Load Up on Caffeine … AGBT Is Almost Here

View from the Marcos Island Marriott, the AGBT venue

We’re gearing up for the Super Bowl of the next-gen sequencing field – the Advances in Genome Biology and Technology (AGBT) meeting held annually in Marco Island, Fla. In a typical year, there would be major announcements from the established sequencing vendors at this event, but given that Life Technologies and Illumina already went public with their big news at JP Morgan, and the Roche bid for Illumina will likely still be playing out, the big stories from this year’s meeting will probably revolve around major research findings, technology applications, and what’s going on with the sequencing upstarts. (Oxford Nanopore, for example, will be announcing plans to commercialize its instrument later this year and providing attendees a sneak peek. GnuBio will also be presenting on its desktop sequencer, the iGnuIT 1000.)

As usual, this year’s agenda is chock full of thought-provoking presentations, including a talk by DNAnexus co-founder Arend Sidow, who will be presenting on the use of deep whole-genome sequencing to monitor breast cancer progression (Thursday, Feb. 16, at 4:35pm).

We’ll be there to meet with colleagues, customers, and potential collaborators. We’ll also be presenting two posters on current DNAnexus projects. If you’ll be there, we encourage you to stop by — find out more about us, get a demo, have some wine and cheese, you name it. Here’s a quick preview of what we’ll be showcasing:

  • Candidate Gene Variants in “Micronesian” Autosomal Recessive Aplastic Anemia – Brigitte Ganter, Majed Dasouki, S. Abhyankar, M. Furness, R. Calado
    This work was done with collaborators at the University of Kansas Medical Center and National Heart, Lung, and Blood Institute (NHLBI). In the project, researchers performed exome sequence and nucleotide-level variation analyses for two siblings with aplastic anemia, a condition where bone marrow does not produce sufficient new cells to replenish blood cells. The results led to the identification of 12 candidate homozygous variants in 9 different genes. In this poster, we’ll discuss how DNAnexus was used to identify these variants and characterize their potential role in aplastic anemia.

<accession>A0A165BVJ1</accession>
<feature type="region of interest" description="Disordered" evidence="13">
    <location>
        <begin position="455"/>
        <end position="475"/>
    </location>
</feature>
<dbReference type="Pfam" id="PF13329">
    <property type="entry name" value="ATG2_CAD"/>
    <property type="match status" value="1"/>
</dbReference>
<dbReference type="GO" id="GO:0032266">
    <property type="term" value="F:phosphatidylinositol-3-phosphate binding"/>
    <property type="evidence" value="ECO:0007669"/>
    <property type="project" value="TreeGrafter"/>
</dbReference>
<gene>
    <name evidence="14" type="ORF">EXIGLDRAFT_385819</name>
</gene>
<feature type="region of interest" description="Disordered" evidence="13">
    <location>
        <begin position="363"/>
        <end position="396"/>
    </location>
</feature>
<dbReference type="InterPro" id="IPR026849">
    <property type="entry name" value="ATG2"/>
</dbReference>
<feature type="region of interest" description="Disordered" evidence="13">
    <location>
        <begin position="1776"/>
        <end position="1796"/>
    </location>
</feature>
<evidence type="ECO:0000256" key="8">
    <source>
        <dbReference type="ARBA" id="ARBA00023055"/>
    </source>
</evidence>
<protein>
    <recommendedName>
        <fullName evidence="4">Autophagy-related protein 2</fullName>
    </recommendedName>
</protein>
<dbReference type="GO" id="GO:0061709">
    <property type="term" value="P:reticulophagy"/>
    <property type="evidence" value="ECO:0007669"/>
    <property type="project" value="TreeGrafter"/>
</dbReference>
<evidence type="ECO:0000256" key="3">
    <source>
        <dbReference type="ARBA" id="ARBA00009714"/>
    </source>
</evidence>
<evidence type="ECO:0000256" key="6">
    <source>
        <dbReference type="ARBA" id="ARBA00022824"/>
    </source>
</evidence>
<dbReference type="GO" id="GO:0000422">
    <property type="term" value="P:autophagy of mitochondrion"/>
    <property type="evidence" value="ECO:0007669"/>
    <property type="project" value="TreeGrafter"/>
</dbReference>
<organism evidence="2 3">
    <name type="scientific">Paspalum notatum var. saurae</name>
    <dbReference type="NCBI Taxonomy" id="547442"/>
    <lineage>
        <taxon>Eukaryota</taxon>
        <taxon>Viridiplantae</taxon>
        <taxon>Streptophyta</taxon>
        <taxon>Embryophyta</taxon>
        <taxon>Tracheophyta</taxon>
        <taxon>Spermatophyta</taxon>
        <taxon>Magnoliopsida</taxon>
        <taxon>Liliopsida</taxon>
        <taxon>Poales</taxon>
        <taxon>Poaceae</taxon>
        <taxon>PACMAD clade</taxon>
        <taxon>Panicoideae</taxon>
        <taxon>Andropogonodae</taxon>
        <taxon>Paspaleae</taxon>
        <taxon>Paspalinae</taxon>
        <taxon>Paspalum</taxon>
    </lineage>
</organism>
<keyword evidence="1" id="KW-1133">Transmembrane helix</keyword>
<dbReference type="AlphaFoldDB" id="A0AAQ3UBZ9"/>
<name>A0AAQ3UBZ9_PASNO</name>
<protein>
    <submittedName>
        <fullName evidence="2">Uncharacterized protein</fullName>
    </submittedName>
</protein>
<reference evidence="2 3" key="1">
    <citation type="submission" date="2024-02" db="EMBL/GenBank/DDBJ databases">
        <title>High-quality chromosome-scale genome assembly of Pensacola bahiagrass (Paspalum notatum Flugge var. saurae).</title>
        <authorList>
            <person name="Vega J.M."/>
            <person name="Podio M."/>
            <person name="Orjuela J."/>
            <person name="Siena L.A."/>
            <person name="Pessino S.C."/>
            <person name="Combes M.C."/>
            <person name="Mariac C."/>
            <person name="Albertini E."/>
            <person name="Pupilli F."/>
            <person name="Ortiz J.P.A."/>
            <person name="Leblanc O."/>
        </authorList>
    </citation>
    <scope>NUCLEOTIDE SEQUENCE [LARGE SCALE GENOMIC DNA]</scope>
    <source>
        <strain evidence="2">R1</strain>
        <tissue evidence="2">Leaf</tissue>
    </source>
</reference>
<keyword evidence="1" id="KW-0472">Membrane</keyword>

• Expanding and Enhancing Access to the Sequence Read Archive (SRA) Through a Complementary New Web-Based Mirror – Brigitte Ganter, Evan Worley, Bing Xia, Andreas Sundquist
    As we announced last October, we teamed up with Google to develop a complementary hosted mirror of NCBI’s Sequence Read Archive (SRA). Through a typical user scenario, we will discuss the underlying data processing pipeline, key features of the new web-based interface and how researchers can use it to quickly identify and browse datasets of interest, link-out to PubMed references, and integrate data into follow-on analysis workflows.

Preserving and Enhancing an Important Community Resource

Today, DNAnexus is pleased to announce the launch of our hosted SRA site!

The DNAnexus SRA site is a hosted version of NCBI’s Sequence Read Archive (SRA). As the most comprehensive archive of publicly available next-generation sequencing data, the SRA is an important resource to researchers around the world. The SRA remains the single best resource of useful sequence data from research initiatives such as the 1,000 Genomes Project and institutions like the Broad Institute, Washington University, and the Wellcome Trust Sanger Institute.